Nicotine Addiction

Nicotine is the physically addictive compound found in cigarettes, cigars, pipes, chewing tobacco and snuff. It is also present in varying concentrations in vaporizers and vape pens such as Juul. Nicotine provides physical and mood effects that are pleasing in the short term, but often lead to dependence / nicotine addiction.

Nicotine is extremely fast acting, triggering dopamine in the brain within seconds when inhaled. However, once nicotine is no longer present in the brain, that feeling disappears and is replaced by symptoms of withdrawal. This process traps users in a cycle of addiction as they use more nicotine to keep the pleasurable feeling and avoid the negative feelings of withdrawal.

Nicotine is highly addictive.

According to Harvard Medical School, only 3% of smokers successfully quit each year, even though 70% of smokers say they’d like to stop.

If you or a loved one are exhibiting the following symptoms, it may be a sign of nicotine addiction/dependence:

  • An inability to stop using nicotine, despite serious attempts to stop.
  • Stopping nicotine use causes withdrawal symptoms including, cravings, restlessness, anger, anxiety irritability, trouble concentrating, frustration, insomnia, increased hunger, constipation or diarrhea.
  • Continuing to use nicotine despite developing nicotine-related health problems.
  • Giving up social or recreational activities to use nicotine, including avoiding places where nicotine use is not allowed.

Like most addictions, there are physical and behavioral triggers for nicotine addiction. Therefore, using nicotine replacement therapies, such as patches, gum or lozenges, may not be enough to address dependence. Indeed, vaporizers are often marketed as a form of nicotine replacement therapy, but many people continue to use them, and some vaporizer users have never smoked.

Many nicotine users develop behavioral patterns and triggers that cause certain situations to become closely associated with smoking. For instance, certain social situations, times of high stress, certain individuals or locations, or even just seeing/smelling a cigarette can trigger the desire to smoke for some people. By becoming aware of and managing these triggers, you can take control of them. Everyone has different behavioral triggers, some of which we may not even be aware of.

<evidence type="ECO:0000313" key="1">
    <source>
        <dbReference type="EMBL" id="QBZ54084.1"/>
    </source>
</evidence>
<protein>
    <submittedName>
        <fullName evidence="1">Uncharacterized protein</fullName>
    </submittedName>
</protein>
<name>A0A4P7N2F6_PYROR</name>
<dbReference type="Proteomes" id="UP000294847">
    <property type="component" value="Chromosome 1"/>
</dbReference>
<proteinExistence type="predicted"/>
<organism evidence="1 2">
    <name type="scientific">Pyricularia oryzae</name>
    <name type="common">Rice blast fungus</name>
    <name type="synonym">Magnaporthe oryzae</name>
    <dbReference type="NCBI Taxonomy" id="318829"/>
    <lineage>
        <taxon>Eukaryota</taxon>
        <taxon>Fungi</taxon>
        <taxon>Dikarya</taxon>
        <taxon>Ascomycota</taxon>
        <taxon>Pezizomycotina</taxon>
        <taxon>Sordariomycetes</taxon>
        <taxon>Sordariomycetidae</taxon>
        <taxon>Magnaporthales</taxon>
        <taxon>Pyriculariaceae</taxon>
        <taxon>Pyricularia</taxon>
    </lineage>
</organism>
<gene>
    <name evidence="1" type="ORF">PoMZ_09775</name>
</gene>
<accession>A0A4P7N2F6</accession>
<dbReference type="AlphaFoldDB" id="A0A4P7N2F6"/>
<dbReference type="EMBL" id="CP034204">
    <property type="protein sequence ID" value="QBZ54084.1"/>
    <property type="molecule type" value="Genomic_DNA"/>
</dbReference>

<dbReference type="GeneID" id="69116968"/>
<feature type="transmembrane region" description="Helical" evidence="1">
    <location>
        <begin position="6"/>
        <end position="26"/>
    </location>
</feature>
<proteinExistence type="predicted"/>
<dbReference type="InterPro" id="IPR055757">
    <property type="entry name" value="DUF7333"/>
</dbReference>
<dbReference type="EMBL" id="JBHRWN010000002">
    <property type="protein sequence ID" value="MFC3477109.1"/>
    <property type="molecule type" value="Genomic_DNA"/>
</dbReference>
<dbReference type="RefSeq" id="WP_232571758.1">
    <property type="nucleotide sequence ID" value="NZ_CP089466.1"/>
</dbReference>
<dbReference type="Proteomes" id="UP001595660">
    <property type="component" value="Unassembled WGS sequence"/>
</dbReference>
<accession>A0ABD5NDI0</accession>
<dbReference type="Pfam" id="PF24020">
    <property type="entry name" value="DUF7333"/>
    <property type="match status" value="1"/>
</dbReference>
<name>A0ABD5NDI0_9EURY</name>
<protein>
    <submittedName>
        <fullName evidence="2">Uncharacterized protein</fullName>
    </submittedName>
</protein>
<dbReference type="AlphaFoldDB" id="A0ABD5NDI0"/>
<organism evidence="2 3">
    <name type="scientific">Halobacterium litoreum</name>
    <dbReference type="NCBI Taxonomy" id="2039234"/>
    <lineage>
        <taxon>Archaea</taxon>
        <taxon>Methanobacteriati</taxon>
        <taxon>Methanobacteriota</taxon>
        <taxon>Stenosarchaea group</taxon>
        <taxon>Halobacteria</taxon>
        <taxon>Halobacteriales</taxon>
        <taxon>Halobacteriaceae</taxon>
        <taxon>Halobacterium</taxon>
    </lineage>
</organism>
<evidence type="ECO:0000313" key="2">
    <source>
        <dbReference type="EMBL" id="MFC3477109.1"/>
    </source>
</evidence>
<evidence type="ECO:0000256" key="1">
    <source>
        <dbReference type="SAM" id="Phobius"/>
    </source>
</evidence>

Quitting smoking is one of the best things you can possibly do for your heath. Tobacco accounts for 1 in 5 deaths in the U.S.

Tobacco has been shown to cause lung cancer and lung disease. It can also cause numerous other cancers, and smoking is responsible for 30% of all cancer deaths. Smoking also damages your heart, circulatory system, and eyes. Relatedly, smoking increases the risk of impotence for men and reduces fertility in women. Smoking also increases insulin resistance and can both lead to and complicate diabetes. These are just a few of the many well-documented health harms of smoking.

Nicotine vaporizers, or “vapes” are a relatively new technology, and therefore less is known about the long-term health impacts of vaping. While they reduce the amount of smoke users are exposed to, they still deliver high amounts of nicotine and can lead to addiction. There have also been documented cases of immediate, devastating lung damage caused by vaporizers. These lung injuries have necessitated lung transplants and even resulted in deaths.

Individually-tailored therapy is critical as coping techniques that work for some are the worst strategies for others.

For instance, some people benefit from putting themselves in the types of situations where cravings are most likely to occur and resisting, thereby training themselves to change their response. On the other hand, other people find it best to avoid those types of situations entirely. By developing an individualized plan that is tailored to your triggers, Nancy Hilsenrath can help you conquer your nicotine dependence.

If you or a loved one is suffering from a nicotine addiction, Nancy Hilsenrath can help set you on the path to recovery.

Nancy Hilsenrath, LCSW CASAC(718) 551-2777 EMAIL NANCY TODAY

Therapy for nicotine addiction – Long Island and Queens, New York residents.
COUNSELING LOCATIONS: West Hempstead, NY, Douglaston, NY, Hewlett, NY